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Wednesday, October 11, 2006 

Censorship and commercialization

I recalled seeing this entry on Groovy Age of Horror last month (via Precocious Curmudgeon), a blog that writes about the horror-thriller genre, that shows that Marvel still cannot resist getting into a controversy even within an adult vein. The focus point here is the Tomb of Dracula comics, which have had the nudity in them (the Essential compilations) censored, yet the bloodletting remains undisturbed (surprise surprise).

To make some points of my own, while it's a shame that, as one commentor at the above said, Tomb of Dracula was being sold with no age restrictions back in the day, it's also a shame that Marvel still has to screw up and do with this what they didn't have to. Consider: they have the MAX line, they could surely market the collections under that label, even if they are Essentials. DC, after all, markets some of their books that were originally under the main label in Vertigo format today, such as Swamp Thing. If it works for DC, why couldn't it work for Marvel?

That aside, this made me think of writing about a problem that's come up in the past decade:

As early as 1991, possibly due to the Batman movies, comic books - at Marvel and especially at DC, began to undergo increasing commercialization, more so than in any other decade, which is ironic for a medium that's since become marginalized. And this, I fear, may have partly been to blame for the dumbing down of comic books that's become prevalent today. Green Arrow became more of a mainstream DC title again, and even if it still did deal with human interest stories, the main fact is that it didn't have the really edgy focus that it did during the first five years. Crossover-mania is also a leading factor in the over-commercialization of comics, and in order to avoid being caught up in X-overs, series like Swamp Thing, Doom Patrol and Animal Man had to be in the Vertigo line instead (since then, two out of three of those titles or characters have found their way back into the main DCU again).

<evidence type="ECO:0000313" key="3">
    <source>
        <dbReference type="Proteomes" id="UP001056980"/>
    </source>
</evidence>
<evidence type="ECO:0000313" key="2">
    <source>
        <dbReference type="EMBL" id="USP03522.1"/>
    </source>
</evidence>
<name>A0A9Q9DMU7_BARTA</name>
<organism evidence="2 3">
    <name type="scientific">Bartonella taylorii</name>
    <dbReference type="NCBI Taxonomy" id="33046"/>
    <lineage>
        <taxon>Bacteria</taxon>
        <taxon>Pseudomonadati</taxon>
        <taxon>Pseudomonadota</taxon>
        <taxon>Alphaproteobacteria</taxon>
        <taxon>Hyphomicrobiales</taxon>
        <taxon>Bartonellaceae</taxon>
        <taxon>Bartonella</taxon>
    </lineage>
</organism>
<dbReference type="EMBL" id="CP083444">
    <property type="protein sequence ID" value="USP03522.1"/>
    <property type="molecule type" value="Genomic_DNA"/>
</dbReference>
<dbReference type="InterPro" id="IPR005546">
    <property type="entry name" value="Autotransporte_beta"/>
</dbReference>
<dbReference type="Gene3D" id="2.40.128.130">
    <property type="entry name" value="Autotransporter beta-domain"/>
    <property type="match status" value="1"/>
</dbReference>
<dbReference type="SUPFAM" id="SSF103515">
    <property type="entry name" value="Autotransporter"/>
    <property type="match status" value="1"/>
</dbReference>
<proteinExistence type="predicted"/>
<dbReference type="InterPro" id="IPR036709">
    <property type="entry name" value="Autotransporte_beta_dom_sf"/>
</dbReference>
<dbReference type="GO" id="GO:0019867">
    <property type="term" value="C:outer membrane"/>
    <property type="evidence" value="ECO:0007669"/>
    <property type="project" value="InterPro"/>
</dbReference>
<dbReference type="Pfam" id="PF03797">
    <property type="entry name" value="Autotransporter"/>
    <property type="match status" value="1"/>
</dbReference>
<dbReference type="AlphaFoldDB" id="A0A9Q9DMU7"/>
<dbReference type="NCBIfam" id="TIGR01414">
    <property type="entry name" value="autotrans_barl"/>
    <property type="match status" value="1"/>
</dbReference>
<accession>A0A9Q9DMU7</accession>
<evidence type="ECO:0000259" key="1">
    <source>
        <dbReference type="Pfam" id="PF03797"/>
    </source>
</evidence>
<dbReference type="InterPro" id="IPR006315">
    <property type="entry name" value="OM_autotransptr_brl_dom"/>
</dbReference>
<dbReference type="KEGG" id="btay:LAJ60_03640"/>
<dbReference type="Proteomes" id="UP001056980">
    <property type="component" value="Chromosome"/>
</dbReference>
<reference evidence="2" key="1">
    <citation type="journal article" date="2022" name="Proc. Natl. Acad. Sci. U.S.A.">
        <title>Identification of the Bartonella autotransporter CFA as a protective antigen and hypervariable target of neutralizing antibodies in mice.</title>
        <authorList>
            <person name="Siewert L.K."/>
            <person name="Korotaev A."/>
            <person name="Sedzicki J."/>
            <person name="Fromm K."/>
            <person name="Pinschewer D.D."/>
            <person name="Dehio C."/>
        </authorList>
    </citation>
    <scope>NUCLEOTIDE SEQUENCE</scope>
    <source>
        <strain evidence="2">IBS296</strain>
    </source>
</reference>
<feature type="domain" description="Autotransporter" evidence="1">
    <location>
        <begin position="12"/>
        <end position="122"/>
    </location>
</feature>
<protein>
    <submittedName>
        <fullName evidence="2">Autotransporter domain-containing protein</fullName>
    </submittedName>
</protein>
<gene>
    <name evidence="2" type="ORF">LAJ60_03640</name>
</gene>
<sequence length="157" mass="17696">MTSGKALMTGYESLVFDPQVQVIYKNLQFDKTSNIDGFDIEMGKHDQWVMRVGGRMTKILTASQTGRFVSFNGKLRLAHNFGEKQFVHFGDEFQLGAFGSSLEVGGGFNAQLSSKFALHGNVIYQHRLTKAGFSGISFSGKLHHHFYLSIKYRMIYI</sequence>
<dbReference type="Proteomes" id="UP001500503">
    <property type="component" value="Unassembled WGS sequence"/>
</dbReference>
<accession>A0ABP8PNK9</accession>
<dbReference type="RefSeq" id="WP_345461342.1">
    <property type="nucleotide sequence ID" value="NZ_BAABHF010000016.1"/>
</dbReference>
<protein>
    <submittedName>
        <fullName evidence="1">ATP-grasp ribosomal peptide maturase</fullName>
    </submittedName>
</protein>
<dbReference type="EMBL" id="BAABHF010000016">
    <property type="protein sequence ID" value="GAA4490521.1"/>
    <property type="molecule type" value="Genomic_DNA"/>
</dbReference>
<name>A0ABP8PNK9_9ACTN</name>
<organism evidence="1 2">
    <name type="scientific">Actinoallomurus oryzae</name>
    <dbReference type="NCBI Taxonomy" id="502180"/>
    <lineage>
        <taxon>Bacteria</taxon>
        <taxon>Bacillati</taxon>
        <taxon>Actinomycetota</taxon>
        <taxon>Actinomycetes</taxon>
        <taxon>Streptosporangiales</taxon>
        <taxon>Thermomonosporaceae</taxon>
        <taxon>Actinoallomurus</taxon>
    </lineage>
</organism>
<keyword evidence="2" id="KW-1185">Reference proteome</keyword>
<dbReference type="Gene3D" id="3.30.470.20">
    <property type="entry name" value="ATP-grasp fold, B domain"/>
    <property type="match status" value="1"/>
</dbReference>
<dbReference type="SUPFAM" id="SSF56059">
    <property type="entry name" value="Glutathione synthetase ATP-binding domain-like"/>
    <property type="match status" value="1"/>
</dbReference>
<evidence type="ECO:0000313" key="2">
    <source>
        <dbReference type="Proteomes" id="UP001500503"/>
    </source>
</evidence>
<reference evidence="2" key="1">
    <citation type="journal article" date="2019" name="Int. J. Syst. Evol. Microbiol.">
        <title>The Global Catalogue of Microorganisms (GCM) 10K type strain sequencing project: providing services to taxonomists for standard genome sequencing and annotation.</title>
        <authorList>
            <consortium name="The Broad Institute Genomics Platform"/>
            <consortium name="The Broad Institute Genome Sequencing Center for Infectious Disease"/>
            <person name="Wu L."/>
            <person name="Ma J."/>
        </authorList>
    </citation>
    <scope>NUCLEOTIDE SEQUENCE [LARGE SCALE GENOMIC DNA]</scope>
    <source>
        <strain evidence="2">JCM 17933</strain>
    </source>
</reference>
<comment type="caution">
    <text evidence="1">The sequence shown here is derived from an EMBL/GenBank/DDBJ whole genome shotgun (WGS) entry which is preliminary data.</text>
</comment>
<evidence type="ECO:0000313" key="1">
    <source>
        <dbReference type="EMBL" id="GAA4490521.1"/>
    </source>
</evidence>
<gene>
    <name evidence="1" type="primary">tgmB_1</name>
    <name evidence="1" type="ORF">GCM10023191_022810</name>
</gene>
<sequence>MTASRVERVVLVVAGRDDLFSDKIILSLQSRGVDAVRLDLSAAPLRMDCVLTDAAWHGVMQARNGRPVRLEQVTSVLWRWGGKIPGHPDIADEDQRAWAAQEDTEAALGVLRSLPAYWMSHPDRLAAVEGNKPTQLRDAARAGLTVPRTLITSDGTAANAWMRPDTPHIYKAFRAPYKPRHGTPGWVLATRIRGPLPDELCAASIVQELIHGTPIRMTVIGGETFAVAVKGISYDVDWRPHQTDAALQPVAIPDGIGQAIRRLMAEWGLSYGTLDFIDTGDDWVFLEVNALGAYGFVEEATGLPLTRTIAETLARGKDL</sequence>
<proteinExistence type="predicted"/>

This, sadly, is one of the things that led to some of the violence-yes-but-nudity-no approach as well. Put another way, nudity is still rightly or wrongly seen as non-mainstream, whereas violence still is. It's not like there isn't any nudity in comic books, of course there's some here and there, done in both good and bad taste. And yet, is it any wonder that comics, just like the movies, have ended up in a situation where they're too adult for kids yet too juvenile for grownups?

Unless publishers are able to decide where they stand and how to market a book, the dumbing-down process will continue unperturbed.

Marvel's Tomb of Dracula Essentials are decidedly not worth the bother, because what's the point of something that thinks stabbing is okay but nudity isn't? Avoid them and you'll hopefully send a message to Quesada that even this isn't acceptable.

A few years ago, Marvel was overdoing it with violence, such as in Wolverine's series, at least until DC decided to steal the spotlight. Given that even now, there could be more than enough gratuitous violence going around, that's one more reason why the steps with Tomb of Dracula are ridiculous.

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About me

  • I'm Avi Green
  • From Jerusalem, Israel
  • I was born in Pennsylvania in 1974, and moved to Israel in 1983. I also enjoyed reading a lot of comics when I was young, the first being Fantastic Four. I maintain a strong belief in the public's right to knowledge and accuracy in facts. I like to think of myself as a conservative-style version of Clark Kent. I do not know if I'll ever be as good as him, but I do my best.
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